Statement by Human Rights Commissioner Amtsberg prior to her trip to Ethiopia and South Sudan
According to United Nations figures, three quarters of the population of South Sudan are dependent on humanitarian assistance
In light of the devastating drought in the Horn of Africa, Germany’s humanitarian assistance efforts remain crucial
Luise Amtsberg, Federal Government Commissioner for Human Rights Policy and Humanitarian Assistance at the Federal Foreign Office, is travelling to Ethiopia and South Sudan to hold talks and visit local projects. She issued the following statement today (11 April) prior to her departure:
"Although the weapons have fallen silent in northern Ethiopia, the people there are still suffering. Efforts to address the human rights violations that have taken place are only just beginning. I am therefore travelling to Ethiopia, following the joint visit by Foreign Minister Baerbock and her French counterpart Catherine Colonna in mid‑January, so that I can learn more about the progress of the peace process and the National Dialogue to address human rights violations, as well as the challenging situation facing women and girls in the country. The German Government is interested in a serious expansion of its relations with Ethiopia and remains a reliable partner, including in the sphere of humanitarian assistance. In light of the devastating drought in the Horn of Africa, Germany’s humanitarian assistance efforts remain crucial.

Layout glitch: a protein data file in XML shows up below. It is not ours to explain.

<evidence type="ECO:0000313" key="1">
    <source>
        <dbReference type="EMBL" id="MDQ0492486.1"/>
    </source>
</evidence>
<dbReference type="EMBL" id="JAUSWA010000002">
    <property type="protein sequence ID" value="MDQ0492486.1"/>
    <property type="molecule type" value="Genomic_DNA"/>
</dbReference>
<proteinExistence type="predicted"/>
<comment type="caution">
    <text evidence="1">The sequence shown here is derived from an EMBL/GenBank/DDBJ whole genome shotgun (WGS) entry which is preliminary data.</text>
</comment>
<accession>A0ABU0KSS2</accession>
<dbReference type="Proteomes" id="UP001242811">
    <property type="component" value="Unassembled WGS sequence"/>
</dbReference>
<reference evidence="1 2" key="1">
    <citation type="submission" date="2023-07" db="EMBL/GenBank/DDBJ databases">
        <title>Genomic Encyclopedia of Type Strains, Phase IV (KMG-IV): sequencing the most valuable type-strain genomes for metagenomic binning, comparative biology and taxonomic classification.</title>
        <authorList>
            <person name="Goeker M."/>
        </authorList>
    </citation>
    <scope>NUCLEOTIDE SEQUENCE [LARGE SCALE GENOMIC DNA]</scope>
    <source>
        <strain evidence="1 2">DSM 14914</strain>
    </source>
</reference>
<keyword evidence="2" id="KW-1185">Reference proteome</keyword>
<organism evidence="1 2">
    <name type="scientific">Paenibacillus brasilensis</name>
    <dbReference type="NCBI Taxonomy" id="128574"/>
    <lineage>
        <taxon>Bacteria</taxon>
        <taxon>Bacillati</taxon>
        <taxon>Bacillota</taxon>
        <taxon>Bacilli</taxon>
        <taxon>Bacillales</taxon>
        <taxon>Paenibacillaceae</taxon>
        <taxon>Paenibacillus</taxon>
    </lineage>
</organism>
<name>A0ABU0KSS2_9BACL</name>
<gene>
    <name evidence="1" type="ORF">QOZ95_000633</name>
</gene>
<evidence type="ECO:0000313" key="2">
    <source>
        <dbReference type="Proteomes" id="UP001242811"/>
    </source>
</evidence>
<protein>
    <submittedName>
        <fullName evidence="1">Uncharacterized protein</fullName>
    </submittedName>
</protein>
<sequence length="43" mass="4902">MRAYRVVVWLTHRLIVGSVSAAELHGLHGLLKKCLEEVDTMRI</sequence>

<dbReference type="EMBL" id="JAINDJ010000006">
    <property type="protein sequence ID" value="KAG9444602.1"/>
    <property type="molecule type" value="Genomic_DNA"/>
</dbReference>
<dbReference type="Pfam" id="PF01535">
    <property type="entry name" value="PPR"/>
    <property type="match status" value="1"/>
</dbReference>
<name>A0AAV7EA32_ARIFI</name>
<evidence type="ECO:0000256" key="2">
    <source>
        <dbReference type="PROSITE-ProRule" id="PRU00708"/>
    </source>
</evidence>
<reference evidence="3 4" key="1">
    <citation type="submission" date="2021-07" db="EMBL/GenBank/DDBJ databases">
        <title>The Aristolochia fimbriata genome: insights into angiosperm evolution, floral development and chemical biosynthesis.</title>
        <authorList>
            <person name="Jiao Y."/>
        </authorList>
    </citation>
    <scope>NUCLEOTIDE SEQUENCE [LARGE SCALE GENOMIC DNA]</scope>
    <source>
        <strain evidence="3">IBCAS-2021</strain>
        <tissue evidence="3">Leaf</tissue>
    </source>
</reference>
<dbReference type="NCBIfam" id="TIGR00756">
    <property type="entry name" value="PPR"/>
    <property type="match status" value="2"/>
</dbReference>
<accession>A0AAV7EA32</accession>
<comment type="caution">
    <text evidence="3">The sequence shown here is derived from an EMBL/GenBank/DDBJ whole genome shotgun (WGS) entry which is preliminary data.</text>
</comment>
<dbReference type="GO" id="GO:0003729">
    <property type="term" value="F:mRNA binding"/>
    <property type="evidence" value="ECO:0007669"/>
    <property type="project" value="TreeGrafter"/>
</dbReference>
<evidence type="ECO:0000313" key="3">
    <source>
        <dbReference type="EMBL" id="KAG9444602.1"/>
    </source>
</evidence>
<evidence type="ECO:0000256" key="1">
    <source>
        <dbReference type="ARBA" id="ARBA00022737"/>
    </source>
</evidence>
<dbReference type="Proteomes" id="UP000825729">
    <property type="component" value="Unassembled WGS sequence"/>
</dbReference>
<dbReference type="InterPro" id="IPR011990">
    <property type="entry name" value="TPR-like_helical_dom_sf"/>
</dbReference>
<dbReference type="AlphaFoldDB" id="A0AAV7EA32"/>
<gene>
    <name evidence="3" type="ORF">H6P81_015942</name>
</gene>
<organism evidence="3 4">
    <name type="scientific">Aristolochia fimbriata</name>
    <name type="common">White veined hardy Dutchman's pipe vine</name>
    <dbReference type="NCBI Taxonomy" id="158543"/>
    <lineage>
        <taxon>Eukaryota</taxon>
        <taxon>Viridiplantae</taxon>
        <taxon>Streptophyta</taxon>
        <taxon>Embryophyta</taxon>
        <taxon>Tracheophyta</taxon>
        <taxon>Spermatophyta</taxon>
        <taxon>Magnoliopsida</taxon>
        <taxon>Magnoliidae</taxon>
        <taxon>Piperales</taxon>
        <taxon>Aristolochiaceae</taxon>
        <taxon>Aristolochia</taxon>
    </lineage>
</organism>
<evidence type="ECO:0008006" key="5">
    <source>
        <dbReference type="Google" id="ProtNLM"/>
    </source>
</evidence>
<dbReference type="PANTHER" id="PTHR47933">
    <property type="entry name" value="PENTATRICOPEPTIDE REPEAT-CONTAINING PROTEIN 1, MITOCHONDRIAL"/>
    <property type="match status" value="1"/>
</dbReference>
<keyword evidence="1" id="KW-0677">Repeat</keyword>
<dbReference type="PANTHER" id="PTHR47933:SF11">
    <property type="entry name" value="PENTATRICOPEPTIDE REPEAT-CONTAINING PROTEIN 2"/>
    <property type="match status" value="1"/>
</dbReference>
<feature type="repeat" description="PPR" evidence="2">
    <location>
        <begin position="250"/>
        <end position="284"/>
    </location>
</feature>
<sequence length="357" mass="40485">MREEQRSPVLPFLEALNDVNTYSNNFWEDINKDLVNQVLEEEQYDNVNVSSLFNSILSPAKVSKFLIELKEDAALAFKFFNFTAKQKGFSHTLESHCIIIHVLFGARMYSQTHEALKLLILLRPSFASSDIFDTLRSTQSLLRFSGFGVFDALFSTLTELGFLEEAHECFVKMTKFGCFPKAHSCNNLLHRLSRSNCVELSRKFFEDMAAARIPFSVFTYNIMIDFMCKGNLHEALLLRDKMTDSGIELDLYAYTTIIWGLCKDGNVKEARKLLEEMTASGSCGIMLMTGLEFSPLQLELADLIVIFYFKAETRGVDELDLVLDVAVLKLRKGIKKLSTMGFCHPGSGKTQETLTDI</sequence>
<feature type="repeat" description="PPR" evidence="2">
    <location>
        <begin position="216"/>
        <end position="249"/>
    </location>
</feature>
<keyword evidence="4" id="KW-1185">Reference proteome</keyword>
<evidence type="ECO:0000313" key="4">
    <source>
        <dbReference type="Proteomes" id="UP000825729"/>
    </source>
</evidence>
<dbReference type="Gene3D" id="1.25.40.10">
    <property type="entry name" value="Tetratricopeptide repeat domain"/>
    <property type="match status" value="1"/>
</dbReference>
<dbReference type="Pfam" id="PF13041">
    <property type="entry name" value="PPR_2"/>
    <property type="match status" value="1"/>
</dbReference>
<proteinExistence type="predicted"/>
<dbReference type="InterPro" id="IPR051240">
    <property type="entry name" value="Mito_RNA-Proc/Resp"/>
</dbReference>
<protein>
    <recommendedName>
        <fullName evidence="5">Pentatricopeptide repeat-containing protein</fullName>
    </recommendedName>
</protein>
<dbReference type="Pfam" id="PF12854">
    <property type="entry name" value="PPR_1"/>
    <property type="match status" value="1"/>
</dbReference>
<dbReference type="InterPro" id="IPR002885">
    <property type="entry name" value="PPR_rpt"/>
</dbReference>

Following this visit, I will travel on to the world’s youngest state, South Sudan, to focus attention on one of the forgotten crises of our age. The country is still ravaged by conflict and violence. I will hold talks and visit projects on the ground to gain an overview of the difficult human rights situation as well as the significant humanitarian need in the country. According to United Nations figures, three quarters of the population of South Sudan are dependent on humanitarian assistance, and the impact of the climate crisis is exacerbating displacement and food insecurity. My visit is intended to help South Sudan’s people and its civil society make their voices heard – something which, sadly, often does not happen in light of the many other crises around the world."
Distributed by APO Group on behalf of Germany - Federal Foreign Office.